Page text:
When you been washed, you done been washed. As in, forever. You belong to God. And the sign says:
Devils Keep Out!
So it's this thing of ours 'cause Jesus gave it to us and he said to do it. That alone, his words, would be enough reason for us to do it. But there's something more. He promises to show up there. He not only forgives our sins there, he takes 'em away to the cross. He stays in their place.
Which is also why we do this other thing of ours, Holy Communion. Yeah, he's promised to show up there, too. Bread and wine = body and blood. By promise, by faith. By Spirit, not by chemical analysis.
"Given and shed for you for the remission of sins" was the translation of Luther's words I learned.
This thing of ours, la cosa nostra...
Epiphany. Theophany. Jesus said. I believe. Amen.
Thanks be to God!
PS: Just between you and me, I'd rather get dunked in Wallowa Lake than that public drinking fountain in Northwest Portland with the built-in doggie dish at the bottom. Not to mention what mighta been floating in the ol' Jordan... That's just me. But the water doesn't matter. It's the getting wet in the name of the ThreeOne that counts.
Monday, January 3, 2011
Some years ago at the Oregon Museum of Science and Industry, I played with an exhibit made of sprockets and chains enclosed inside a large case of clear plexiglass. There was an exposed crank that viewers could turn. The crank turned a shaft with a very small sprocket connected by bicycle chain to a very large sprocket on a second shaft. Adjacent to that large sprocket was another small sprocket which was in turn linked to large sprocket on a third shaft. And so on.
Each ratio was 1:10. That is, the first small sprocket had 10 teeth. The first large one had 100 teeth. If you turned the crank 10 turns, the second shaft would turn once. It would turn the third shaft 1/10 of a turn. Which would turn the fourth 1/100th of a turn. Which would turn the fifth shaft 1/1000th of a turn. And so on up through 10 stages.
Of course, most people tired mentally long before they had turned the crank 25 turns. Their efforts seemed to disappear into nothing. You could have stood there cranking for a half hour without seeing any perceptible movement of the tenth shaft. Ten-year-old boys would be the exception. They'd stand there cranking, determined to will the laws of physics into a new order until their families tore them away to get lunch.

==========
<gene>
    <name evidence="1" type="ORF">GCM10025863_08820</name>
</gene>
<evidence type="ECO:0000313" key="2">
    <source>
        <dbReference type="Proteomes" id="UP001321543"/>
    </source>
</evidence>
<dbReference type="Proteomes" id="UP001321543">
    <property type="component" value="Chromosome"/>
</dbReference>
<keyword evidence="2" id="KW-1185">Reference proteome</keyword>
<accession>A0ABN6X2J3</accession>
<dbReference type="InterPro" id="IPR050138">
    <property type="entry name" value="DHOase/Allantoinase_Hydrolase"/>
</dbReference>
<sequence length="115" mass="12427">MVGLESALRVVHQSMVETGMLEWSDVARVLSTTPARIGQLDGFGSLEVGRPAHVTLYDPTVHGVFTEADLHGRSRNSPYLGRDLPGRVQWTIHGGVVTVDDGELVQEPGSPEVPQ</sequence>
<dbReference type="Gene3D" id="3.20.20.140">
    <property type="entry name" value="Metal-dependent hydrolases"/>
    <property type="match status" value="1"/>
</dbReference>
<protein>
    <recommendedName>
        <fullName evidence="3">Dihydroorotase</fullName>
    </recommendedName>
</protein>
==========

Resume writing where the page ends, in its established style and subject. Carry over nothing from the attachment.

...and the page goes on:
Jesus had to cleanse ten lepers to get thanks out of one. Atcually, this is another way of saying, "Only one out of every ten people is going to accept my witness--and that's on my very best day when an extraordinary act of healing has taken place in front of God and everybody. And they will very likely be the people y'all don't like."
One out of ten.
Not a ratio to write home about. But still something...
The young woman prostrating herself before the gravestone above?
She is Mary McHugh, the fiance' of Army Sgt. James John Regan who was buried in Arlington National Cemetery. Google his name and read about his story in his hometown newspaper (Manhasset/Mineola, New York) or any of the many online stories about him.
Here in America today we are running a 1:49 ratio. Only one out of every 49 families has someone like James John Regan serving in our armed forces or a grieving young woman like Mary who never got to spend her life waking up next to the fine young man she loved with all her heart.
She never even got to wear the title "widow". Her grief is officially unrecognizable to the government and almost the entire nation.
Not a ratio to write home about.
Except that it will never improve unless we all write home about it.
Pray for new things in this new year. Peace would do. So would life.